“So, farm workers use this day to...show that their power is growing and that they refuse to stay silent as they’re organizing together other migrants...refugees and undocumented people to win immigration status for all,” Andres said.

In a video circulated by the Migrant Workers’ Alliance for Change under the hashtags #CdnAgDay, #MigrantsFeedUs and #StatusforAll, more than 200 migrant workers came together to ask Canadians for their solidarity.

“We feed you!” read the captions on the video. “Speak up for #StatusForAll.”

John Jamieson, the president of the Canadian Centre for Food Integrity, a national membership-based non-profit charitable organization whose mandate is to try to educate consumers about where their food comes from, agreed it would be “wise" for the government to grant migrant workers permanent status. 

“There's a certain level of skill to growing food, and one of the things that farmers have said for years is they rely on (migrant workers) because they know what to do when they get here,” he told the Media Co-op. “The people that are coming here are actually quite skilled, (so) maybe we need to move what the consideration of skilled labour is in relation to food production.”

While he insisted #CndAgDay is supposed to “make people feel good that we have a robust food system,” he conceded that “there’s a lot of people who are food insecure in Canada.”

“A lot of it is poverty,” he said. “A lot is (lack) of access….I don’t think it’s an easy thing to fix. It will take a concerted effort.”

According to Statistics Canada, in May 2020, “ (a)pproximately one in seven Canadians (14.6%) were estimated to live in a food-insecure household.”

Andres agreed that it must be a concerted effort to address and eradicate poverty, but they went further by demanding government action to address various other systemic social determinants that create and exacerbate food insecurity such as affordable housing, free public transit and  affordable food in order to “raise the floor” for everybody.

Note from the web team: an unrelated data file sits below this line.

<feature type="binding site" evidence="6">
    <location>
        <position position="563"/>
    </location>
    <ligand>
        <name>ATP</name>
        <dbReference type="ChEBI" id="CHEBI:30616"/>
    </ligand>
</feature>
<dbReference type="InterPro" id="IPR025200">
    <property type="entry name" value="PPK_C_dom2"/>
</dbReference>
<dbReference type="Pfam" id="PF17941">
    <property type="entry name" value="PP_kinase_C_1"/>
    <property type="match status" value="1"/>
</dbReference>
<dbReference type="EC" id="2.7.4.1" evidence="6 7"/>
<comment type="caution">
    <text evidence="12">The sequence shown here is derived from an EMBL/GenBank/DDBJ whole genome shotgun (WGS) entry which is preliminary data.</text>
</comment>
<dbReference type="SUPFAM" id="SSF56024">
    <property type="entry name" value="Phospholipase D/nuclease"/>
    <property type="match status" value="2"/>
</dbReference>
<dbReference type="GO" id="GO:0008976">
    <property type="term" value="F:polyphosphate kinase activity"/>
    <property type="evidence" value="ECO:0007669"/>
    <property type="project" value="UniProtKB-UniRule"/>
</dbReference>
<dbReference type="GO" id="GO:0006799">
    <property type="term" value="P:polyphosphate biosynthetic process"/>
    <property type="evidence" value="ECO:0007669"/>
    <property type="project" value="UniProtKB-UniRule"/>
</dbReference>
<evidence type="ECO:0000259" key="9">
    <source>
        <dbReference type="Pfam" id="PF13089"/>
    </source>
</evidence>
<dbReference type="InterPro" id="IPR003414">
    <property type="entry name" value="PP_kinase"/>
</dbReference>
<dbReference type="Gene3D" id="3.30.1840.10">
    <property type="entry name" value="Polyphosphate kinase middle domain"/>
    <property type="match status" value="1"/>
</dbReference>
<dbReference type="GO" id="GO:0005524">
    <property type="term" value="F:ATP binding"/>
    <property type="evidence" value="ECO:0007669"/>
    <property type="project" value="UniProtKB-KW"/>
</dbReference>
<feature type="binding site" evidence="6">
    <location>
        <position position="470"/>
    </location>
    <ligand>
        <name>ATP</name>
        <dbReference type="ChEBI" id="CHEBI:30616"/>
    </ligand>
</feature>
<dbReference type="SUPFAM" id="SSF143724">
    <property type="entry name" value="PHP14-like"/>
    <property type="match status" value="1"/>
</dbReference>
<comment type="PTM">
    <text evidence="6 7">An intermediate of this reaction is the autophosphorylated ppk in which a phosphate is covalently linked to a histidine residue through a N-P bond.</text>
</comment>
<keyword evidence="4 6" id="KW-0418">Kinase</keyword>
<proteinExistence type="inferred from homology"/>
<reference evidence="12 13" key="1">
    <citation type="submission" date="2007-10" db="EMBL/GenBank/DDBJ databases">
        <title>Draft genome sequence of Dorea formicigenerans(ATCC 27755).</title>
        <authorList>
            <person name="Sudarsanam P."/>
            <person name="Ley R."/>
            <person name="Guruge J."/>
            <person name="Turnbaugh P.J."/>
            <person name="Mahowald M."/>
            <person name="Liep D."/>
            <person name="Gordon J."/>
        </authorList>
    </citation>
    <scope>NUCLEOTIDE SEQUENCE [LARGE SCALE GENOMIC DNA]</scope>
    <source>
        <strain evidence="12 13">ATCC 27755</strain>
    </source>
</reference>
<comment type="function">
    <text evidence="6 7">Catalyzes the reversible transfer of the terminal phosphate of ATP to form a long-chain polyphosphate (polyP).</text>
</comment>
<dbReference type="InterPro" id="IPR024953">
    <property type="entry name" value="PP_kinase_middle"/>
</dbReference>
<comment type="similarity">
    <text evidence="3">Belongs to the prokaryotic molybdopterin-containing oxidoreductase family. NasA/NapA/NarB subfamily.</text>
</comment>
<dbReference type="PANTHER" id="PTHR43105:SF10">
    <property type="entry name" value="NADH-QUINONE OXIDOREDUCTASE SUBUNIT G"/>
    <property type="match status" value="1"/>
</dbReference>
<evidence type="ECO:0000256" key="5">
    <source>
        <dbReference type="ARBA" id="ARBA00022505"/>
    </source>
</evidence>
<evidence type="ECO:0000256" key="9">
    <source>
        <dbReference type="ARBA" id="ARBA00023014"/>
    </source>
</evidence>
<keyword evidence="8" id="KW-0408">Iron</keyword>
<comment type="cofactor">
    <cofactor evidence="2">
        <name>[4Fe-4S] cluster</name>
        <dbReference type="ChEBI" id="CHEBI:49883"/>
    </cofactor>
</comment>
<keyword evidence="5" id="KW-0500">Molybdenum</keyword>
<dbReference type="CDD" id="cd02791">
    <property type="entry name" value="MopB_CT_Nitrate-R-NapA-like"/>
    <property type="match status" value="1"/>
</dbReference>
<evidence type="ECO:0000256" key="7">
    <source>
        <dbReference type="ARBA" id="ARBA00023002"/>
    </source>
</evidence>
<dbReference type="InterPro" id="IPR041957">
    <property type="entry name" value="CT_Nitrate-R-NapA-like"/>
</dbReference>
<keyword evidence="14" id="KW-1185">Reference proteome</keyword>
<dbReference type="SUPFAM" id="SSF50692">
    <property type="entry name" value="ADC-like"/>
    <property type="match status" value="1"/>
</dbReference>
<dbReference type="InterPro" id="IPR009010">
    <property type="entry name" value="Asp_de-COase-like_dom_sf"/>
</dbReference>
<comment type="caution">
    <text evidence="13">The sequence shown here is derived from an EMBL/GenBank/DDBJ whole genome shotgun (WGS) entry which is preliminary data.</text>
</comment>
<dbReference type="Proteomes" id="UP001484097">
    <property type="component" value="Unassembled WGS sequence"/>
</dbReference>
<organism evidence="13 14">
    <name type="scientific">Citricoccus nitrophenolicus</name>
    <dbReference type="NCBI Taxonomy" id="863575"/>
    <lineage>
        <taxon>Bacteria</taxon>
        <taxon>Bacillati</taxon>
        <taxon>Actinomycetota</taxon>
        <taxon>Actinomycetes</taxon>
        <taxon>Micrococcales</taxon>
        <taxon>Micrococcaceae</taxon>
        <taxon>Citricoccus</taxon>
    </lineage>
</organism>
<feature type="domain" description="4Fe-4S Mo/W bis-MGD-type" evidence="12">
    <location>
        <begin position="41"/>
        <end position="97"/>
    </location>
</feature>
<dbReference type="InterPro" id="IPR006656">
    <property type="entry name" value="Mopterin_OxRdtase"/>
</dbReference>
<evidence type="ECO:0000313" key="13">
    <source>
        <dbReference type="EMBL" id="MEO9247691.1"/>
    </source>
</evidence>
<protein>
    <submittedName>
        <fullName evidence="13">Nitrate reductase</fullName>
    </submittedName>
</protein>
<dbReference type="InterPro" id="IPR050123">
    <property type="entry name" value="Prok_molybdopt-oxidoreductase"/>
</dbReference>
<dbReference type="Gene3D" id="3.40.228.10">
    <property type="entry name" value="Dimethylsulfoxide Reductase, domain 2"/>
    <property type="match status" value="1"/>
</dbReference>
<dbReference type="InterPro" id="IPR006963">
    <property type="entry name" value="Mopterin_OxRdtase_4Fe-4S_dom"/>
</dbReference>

“When migrant, refugees and undocumented communities members are prioritized and cared for, every single person in that community benefits,” they said. “So, it’s about a reimagining of our economies and communities to centre care for every single community member.” 

They also noted the dire impact the lack of immigration status has on both migrants themselves and the communities in which they live and work. 

“Once you tug on one thread, you see how connected it is to everything else,” they said. “People need to look to their own communities and see who their neighbours are and what the needs are in their neighbourhoods and start there...and I guarantee it will tie into some of these largest issues like permanent status for all.”


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Fernando Arce (Fernando Arce)
Etobicoke,Ontario
Member since May 2014

About:

Fernando Arce is a freelance multimedia journalist based in Toronto and writes strictly from an anti-imperialist, anti-colonial stance. His work is devoted to amplifying the voices of the grassroots and working classes as well as those of Indigenous Peoples resisting colonialism around the world. He sits on the Media Co-op's Board of Directors as an Editorial Representative and has been a member of the New Canadian Media-Canadian Association of Journalists collective since February 2021. He has a BA in Political Science from York University and an MA in Journalism from Western University. His latest work can be found at www.fernandoarce.ca. He blogs at www.fernandounfiltered.wordpress.com.